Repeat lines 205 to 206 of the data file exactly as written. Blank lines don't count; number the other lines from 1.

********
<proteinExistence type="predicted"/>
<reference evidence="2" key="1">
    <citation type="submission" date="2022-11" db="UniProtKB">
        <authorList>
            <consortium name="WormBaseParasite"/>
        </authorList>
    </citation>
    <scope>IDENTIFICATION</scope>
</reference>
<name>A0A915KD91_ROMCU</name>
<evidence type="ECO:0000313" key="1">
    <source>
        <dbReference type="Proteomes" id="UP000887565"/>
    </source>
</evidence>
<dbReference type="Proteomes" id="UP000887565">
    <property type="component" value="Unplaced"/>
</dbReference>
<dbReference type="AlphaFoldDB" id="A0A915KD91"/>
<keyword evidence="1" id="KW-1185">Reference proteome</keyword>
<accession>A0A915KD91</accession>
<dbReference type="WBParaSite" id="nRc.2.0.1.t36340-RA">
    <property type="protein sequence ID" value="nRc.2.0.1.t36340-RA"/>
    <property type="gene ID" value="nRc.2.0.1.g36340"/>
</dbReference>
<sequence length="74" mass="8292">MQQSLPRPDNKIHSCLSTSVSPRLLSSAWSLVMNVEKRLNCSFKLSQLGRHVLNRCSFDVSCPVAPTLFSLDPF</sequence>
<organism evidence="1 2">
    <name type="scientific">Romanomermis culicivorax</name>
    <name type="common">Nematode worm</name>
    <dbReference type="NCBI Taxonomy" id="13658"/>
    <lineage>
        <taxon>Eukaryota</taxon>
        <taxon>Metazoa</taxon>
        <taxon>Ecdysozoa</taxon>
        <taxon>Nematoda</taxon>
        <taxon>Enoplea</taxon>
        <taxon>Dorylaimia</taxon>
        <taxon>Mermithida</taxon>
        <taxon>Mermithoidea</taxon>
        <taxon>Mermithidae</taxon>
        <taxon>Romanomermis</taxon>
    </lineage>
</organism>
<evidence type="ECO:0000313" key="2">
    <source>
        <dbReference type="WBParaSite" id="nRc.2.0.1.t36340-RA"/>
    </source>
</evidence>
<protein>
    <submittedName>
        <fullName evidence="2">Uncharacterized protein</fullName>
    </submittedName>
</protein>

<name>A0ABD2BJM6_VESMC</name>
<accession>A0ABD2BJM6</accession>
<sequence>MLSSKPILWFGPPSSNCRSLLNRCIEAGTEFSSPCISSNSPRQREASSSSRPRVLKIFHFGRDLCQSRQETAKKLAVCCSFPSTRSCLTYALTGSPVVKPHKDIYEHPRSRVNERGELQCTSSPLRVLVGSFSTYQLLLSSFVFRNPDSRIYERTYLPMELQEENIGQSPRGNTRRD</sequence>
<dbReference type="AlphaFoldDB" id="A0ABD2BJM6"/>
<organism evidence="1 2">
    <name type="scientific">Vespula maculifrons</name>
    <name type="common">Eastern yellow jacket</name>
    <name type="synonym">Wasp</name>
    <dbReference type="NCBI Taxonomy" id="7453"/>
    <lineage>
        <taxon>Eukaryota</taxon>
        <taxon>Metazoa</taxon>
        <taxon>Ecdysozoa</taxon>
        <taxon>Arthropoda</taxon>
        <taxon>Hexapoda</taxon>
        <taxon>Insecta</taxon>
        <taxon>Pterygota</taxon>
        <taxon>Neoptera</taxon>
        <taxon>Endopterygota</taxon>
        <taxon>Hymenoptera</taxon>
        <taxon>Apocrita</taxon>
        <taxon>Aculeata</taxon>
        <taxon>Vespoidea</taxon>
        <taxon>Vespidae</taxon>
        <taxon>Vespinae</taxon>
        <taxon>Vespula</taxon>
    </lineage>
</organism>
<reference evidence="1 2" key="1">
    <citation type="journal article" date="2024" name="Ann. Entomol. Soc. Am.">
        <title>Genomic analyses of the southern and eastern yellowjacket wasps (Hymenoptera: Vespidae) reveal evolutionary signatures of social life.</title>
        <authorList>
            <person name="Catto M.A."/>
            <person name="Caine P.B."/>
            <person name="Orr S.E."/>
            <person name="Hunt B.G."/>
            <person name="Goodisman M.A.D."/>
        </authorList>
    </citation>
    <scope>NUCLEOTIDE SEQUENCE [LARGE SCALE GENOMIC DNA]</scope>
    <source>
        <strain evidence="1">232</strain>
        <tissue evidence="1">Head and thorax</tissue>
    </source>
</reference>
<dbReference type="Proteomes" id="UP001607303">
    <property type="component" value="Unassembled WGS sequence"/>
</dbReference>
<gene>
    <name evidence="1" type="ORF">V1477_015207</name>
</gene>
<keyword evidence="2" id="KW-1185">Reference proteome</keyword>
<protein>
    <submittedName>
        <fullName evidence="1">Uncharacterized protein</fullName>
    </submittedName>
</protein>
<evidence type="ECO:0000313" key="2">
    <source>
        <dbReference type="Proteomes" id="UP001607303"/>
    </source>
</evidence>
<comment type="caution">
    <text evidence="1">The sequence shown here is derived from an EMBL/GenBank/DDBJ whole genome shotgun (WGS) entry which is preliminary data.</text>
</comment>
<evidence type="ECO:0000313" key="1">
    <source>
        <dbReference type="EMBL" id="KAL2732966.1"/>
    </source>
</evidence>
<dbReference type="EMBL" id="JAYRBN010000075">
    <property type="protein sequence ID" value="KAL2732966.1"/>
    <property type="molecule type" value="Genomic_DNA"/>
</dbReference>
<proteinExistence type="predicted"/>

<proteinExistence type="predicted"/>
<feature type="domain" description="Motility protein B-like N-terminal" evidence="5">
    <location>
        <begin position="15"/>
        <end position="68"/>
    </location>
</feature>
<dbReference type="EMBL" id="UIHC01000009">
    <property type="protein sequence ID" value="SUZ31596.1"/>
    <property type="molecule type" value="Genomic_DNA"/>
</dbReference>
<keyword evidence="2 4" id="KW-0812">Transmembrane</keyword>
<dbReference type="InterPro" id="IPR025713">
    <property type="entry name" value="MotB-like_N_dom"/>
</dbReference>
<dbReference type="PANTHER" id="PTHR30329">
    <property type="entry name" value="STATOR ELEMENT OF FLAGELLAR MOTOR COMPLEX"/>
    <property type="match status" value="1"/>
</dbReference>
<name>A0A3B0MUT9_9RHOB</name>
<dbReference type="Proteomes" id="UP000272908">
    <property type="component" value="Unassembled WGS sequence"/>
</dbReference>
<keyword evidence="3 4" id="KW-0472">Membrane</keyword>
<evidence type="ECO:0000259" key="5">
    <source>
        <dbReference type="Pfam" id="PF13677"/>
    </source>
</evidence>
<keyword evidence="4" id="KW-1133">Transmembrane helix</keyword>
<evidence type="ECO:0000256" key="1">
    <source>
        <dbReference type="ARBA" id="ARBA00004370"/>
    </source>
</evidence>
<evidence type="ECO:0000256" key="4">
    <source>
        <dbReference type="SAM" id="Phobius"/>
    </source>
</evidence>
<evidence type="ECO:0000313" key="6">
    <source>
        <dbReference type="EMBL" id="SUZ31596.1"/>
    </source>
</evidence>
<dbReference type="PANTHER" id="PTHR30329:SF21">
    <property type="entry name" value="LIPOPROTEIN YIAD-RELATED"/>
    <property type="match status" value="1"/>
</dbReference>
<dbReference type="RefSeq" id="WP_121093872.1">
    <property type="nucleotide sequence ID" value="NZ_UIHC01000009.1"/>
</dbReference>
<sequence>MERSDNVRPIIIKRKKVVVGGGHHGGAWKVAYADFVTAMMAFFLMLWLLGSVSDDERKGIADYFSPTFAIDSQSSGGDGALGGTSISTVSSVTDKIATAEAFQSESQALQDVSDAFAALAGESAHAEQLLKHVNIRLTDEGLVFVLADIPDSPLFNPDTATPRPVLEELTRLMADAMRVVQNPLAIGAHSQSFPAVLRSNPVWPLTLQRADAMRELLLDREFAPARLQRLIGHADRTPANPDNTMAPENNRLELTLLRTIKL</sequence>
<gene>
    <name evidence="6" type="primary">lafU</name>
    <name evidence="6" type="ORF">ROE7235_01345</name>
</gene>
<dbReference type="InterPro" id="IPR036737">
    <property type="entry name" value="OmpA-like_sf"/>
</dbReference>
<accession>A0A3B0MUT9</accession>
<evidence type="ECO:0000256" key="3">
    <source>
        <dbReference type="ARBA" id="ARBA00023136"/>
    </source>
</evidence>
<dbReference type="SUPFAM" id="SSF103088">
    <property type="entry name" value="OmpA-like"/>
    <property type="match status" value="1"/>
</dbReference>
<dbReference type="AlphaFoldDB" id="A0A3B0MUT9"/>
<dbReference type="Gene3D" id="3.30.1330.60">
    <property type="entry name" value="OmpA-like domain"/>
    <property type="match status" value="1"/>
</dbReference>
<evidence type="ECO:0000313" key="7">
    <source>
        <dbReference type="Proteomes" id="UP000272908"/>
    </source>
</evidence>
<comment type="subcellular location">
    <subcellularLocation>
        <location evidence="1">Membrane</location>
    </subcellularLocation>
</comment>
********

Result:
    <source>
        <dbReference type="Proteomes" id="UP000272908"/>